Nuclear Stations Comprise the Government’s New IRP
On the 17th October 2019, Minister of Mineral Resources and Energy H.E. Gwede Mantashe informed the nation of the approved Integrated Resource Plan (IRP), which outlines the country’s proposed energy mix until 2030.
The IRP was approved by Cabinet earlier this week. The anticipated 100-page plan is the state’s official paradigm for future energy generation and includes the projected electricity demand, cost estimates and the power sources from which energy will be generated.
In a statement that was issued on Thursday, Cabinet pointed out that the IRP would contain nine interpositions wherein the country will address energy needs in the next decade.
H.E. Gwede Mantashe communicated with the media on Friday morning that South Africa is not aiming for large nuclear units, but rather smaller, modular nuclear plants.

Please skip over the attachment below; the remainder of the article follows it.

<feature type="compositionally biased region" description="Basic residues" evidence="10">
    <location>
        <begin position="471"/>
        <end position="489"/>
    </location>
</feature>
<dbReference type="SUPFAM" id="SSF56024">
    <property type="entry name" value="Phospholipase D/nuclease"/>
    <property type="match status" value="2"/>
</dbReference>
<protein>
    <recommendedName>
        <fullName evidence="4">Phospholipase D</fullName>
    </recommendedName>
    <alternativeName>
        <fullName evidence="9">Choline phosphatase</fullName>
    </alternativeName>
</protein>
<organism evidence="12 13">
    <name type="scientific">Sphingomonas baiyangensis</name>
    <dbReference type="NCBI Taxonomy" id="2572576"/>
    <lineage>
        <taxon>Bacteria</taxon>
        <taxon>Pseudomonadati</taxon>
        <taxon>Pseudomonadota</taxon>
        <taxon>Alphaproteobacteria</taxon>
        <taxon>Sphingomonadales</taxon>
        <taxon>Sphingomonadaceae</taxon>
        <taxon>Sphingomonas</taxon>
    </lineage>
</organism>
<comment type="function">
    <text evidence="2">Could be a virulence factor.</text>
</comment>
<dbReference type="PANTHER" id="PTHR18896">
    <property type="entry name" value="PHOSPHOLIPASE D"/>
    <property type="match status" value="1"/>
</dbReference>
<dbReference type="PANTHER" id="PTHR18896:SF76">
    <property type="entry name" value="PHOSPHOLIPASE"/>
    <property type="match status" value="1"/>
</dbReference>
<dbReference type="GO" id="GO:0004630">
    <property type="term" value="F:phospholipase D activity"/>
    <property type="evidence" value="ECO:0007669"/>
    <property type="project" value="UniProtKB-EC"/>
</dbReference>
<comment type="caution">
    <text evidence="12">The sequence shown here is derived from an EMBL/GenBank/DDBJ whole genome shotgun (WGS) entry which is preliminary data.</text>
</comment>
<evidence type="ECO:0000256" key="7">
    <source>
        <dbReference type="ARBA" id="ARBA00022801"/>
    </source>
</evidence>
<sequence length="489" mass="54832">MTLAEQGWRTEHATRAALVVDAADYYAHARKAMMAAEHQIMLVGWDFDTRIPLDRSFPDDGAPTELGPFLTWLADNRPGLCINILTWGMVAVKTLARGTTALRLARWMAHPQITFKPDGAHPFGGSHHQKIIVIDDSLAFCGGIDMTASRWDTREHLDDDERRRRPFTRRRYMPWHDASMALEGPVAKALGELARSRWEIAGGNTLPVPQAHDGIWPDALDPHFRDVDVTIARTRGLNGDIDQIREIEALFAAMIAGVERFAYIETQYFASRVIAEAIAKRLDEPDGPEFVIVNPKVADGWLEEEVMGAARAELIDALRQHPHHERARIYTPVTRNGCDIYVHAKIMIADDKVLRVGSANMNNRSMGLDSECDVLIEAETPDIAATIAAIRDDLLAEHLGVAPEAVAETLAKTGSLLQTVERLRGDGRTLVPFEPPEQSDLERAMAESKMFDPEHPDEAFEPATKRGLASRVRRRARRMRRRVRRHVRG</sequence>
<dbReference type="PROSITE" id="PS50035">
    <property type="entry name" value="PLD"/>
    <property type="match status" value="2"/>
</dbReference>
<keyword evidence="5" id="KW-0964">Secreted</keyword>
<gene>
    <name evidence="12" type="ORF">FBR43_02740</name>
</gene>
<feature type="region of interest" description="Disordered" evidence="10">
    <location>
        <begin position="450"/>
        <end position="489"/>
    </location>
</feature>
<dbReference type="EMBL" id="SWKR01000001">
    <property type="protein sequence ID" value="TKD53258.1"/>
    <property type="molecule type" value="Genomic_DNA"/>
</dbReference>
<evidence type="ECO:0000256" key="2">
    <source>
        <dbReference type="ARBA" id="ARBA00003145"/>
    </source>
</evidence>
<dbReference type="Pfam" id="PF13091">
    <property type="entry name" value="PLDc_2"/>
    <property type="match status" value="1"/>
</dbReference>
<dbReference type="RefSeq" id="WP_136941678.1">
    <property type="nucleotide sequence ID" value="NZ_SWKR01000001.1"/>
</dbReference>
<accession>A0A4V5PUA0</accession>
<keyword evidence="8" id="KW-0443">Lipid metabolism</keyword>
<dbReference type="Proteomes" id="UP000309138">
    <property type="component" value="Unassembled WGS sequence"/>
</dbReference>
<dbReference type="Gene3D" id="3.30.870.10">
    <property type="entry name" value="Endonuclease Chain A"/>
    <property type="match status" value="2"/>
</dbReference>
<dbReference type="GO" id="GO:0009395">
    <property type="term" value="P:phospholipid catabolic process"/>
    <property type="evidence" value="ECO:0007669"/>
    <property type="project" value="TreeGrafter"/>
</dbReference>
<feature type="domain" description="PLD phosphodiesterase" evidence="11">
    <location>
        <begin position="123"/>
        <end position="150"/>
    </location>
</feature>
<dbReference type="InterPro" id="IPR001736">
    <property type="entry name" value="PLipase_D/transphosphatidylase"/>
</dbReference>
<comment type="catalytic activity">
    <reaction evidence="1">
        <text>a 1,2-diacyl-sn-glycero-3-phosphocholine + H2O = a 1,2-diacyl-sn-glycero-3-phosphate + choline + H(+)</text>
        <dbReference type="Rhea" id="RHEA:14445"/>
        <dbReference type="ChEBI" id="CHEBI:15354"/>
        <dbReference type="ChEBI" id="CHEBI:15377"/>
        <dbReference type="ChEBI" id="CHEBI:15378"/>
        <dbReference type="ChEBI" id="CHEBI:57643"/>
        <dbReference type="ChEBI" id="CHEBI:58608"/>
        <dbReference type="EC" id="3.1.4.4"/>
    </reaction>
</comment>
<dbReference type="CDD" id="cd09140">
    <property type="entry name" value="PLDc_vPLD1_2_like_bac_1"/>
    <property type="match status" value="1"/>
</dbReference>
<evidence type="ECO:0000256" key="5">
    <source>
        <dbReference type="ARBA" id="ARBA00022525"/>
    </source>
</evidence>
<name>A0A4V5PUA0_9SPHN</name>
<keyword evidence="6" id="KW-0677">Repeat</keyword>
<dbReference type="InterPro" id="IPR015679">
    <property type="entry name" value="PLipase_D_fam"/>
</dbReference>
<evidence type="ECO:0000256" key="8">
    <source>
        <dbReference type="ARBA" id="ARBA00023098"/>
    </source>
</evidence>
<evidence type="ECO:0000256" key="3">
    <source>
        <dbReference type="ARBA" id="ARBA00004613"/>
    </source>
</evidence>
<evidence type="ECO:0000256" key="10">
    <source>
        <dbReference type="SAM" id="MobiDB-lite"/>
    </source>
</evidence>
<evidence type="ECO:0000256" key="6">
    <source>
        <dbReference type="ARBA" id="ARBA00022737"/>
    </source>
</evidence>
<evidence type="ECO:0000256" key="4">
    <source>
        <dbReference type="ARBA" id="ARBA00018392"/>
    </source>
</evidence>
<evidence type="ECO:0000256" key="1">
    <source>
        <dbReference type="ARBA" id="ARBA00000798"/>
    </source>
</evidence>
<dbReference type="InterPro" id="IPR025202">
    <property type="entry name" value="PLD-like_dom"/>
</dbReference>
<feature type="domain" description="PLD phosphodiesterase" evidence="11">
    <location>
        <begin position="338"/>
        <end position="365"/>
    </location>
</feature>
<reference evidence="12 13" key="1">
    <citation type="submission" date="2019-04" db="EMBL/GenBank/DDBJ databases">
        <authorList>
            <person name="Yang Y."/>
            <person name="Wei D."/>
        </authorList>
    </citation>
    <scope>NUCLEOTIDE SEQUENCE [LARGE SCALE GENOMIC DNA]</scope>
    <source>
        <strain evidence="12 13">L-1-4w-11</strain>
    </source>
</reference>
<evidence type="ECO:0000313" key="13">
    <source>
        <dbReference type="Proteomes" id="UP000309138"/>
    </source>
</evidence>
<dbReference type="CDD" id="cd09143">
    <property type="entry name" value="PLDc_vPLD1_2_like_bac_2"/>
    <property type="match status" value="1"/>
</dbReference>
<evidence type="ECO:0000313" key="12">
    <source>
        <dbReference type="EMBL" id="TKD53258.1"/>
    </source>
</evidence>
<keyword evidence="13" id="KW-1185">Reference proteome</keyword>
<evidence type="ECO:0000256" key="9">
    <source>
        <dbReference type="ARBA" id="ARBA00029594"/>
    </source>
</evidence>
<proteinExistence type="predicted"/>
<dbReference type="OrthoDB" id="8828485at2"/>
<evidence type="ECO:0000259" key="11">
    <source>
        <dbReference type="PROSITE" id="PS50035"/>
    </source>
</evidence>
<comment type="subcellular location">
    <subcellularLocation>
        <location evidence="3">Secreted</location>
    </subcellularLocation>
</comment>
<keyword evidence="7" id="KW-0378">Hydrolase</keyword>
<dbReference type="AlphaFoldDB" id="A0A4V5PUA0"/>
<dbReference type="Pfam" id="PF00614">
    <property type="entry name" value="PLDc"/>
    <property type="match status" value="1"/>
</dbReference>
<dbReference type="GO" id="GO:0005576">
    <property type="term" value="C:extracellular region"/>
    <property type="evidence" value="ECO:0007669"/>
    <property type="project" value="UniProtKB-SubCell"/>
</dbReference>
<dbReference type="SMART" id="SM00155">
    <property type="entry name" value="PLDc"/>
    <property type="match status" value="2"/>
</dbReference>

The Minister also stated that while coal’s installed capacity will be lower than the current installed base, it will remain the dominant energy supply source, contributing 59% of the energy volumes required to meet demand. Nuclear will contribute 5%; hydro will contribute 8%; photovoltaic to contribute 6%; wind to contribute 18%; gas and storage to comprise 2%.
Further details of the media brief included:
- The government will immediately start a nuclear build program adding 2,500 MW of power.
- Although the Koeberg nuclear power plant was intended to stop producing energy by 2024, it will be extended by an additional 20 years.
- Renewables are resources that need to be improved through technology and investment.
- Government will immediately start to buy power from private suppliers.
The IRP clarifies the evolving role of Eskom, as the company’s generation, transmission and distribution duties are disassociated.